Pfizer’s “Get Old” campaign is brilliant and revolutionary.
It is the first time I have seen a marketer deal honestly and forthrightly with
the reality of aging.
To say that ours is a culture that celebrates youth is an understatement. Political scientist Benjamin Barber goes further, characterizing it as an ethos of infantilism.
In “Consumed,” he writes: “The infantilism ethos generates a set of habits, preferences
and attitudes that encourage and legitimate childishness.”
This is perhaps nowhere better illustrated than in the new “Live Young” campaign for Evian.
As a middle-aged man, I find this campaign clueless and depressing. No, I do not want to imagine myself as an infant.
I am not interested in getting in touch with my inner child. I’ve had enough of him, and am glad to move on.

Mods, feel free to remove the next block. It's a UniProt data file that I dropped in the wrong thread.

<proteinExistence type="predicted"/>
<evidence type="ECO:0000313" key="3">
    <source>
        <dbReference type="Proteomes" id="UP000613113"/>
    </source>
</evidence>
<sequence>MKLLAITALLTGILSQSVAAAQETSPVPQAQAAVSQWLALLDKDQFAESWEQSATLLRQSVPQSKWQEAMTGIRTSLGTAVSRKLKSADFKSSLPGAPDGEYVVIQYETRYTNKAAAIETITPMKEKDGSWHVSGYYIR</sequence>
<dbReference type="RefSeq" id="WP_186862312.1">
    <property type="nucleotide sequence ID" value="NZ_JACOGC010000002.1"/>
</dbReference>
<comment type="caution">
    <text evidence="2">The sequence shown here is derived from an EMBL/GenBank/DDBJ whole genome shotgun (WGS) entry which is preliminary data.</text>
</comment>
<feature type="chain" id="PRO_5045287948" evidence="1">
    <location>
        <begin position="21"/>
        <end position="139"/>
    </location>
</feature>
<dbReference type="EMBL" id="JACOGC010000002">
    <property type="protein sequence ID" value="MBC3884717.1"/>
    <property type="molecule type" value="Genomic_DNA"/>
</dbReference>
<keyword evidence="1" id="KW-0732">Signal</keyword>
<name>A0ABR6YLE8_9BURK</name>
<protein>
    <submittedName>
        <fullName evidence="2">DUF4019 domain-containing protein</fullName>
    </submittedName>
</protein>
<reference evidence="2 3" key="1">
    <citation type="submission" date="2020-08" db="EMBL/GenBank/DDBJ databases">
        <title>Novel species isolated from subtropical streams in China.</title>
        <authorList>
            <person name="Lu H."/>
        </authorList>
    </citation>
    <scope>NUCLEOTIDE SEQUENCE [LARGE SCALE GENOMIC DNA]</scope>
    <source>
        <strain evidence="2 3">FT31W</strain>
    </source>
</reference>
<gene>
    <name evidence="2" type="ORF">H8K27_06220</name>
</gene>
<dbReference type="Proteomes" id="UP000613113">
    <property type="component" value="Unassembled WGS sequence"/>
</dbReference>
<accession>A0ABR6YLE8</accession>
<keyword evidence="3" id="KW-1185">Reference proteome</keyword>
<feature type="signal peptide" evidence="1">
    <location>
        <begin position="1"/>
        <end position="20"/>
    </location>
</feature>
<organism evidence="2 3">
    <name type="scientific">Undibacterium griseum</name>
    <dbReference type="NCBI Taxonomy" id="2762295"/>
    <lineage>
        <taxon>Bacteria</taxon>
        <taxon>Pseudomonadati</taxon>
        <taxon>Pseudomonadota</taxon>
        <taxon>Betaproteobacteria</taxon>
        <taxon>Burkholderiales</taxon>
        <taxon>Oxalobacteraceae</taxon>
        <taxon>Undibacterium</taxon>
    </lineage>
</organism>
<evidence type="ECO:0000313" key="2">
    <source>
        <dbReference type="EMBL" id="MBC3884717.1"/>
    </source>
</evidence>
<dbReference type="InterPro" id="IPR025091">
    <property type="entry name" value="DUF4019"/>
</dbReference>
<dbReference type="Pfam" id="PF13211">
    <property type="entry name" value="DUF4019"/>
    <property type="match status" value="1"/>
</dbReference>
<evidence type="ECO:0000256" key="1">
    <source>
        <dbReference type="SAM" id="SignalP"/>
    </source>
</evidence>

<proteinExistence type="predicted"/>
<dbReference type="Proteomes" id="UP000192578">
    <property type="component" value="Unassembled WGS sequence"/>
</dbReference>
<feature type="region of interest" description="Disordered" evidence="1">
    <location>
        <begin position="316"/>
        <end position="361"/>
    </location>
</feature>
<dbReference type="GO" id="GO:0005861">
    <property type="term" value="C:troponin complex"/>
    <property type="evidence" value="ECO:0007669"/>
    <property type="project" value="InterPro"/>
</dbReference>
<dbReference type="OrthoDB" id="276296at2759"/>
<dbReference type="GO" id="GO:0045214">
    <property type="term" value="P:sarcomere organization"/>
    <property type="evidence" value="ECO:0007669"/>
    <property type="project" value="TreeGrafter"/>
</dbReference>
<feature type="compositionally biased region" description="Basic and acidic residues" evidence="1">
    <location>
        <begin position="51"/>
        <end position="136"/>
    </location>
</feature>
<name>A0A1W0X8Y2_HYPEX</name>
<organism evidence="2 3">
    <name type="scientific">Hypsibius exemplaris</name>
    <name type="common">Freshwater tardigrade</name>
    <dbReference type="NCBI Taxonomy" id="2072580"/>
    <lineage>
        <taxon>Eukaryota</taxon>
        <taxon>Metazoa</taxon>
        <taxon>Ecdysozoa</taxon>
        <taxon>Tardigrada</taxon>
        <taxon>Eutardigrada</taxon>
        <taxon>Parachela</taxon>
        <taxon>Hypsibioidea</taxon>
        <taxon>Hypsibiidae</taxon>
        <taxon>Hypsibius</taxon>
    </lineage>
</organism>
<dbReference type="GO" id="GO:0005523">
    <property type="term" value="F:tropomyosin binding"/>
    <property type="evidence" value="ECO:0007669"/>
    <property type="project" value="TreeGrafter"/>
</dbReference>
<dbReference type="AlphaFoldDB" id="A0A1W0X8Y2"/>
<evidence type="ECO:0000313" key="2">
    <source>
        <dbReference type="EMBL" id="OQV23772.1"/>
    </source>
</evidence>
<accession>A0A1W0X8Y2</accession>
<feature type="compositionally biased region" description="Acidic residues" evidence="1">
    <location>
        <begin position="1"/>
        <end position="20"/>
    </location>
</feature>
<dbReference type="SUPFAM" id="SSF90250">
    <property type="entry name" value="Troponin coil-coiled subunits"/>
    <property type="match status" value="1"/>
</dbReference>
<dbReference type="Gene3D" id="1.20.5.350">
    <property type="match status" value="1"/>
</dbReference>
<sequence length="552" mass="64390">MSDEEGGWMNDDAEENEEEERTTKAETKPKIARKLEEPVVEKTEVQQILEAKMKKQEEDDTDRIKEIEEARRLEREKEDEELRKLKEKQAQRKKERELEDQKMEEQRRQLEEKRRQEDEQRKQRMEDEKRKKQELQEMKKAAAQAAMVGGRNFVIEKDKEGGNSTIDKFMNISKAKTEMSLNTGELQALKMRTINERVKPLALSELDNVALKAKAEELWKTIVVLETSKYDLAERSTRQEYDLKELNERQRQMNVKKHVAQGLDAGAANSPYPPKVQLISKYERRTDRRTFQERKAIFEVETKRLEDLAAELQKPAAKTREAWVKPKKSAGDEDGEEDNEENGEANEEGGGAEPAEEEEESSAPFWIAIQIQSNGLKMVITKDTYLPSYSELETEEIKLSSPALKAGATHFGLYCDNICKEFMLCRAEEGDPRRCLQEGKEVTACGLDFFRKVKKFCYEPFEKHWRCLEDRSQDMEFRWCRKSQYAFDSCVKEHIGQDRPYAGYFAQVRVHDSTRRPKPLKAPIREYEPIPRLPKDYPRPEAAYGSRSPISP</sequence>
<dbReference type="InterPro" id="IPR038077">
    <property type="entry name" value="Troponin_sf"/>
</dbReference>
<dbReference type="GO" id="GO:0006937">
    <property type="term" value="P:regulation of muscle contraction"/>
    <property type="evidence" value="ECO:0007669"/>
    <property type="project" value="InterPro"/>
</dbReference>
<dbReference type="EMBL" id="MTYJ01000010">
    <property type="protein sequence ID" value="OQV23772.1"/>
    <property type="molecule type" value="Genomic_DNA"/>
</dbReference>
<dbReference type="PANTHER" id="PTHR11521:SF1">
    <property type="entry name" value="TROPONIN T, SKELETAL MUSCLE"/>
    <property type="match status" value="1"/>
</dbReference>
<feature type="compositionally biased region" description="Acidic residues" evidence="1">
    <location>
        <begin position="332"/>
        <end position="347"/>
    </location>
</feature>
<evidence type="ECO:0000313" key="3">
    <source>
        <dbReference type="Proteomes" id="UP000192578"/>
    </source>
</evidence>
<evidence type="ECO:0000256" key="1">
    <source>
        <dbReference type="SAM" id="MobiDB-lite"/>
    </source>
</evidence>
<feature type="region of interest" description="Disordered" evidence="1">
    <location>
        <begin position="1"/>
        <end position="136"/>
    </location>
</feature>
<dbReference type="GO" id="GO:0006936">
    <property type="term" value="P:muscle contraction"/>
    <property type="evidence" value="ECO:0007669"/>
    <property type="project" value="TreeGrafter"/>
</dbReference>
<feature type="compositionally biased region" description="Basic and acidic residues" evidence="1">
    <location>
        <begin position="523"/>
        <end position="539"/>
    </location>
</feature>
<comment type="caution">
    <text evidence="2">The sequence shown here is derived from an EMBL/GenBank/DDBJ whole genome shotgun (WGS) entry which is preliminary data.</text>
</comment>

Sure, aging has its drawbacks, but there are also real benefits. I’m more open-minded, compassionate, thoughtful and happier than I ever was as a young man. Maybe even a little wiser.
The virtues of getting old deserve respect, if not celebration.
Pfizer’s “Get Old” does just that. But in a way that is neither sentimental nor pollyannish. For one, it breaks the taboo of uttering the word “old” in advertising. Moreover, the campaign addresses head-on the concerns and emotions we have about aging, asking us if we feel angry, prepared, uneasy, or even optimistic.
It’s this last point that I find so intriguing. If you’ve been reading my columns over the last couple of weeks, you know that I’ve been dealing with the issues of optimism and pessimism with respect to Pepsi’s “Live for Now” campaign.
“Get Old,” on the other hand deals with issues of grave concern, without sugar-coating. Yet I feel strangely upbeat about this message.
Perhaps witnessing a large corporation deal truthfully with the facts of life is enough to give me hope.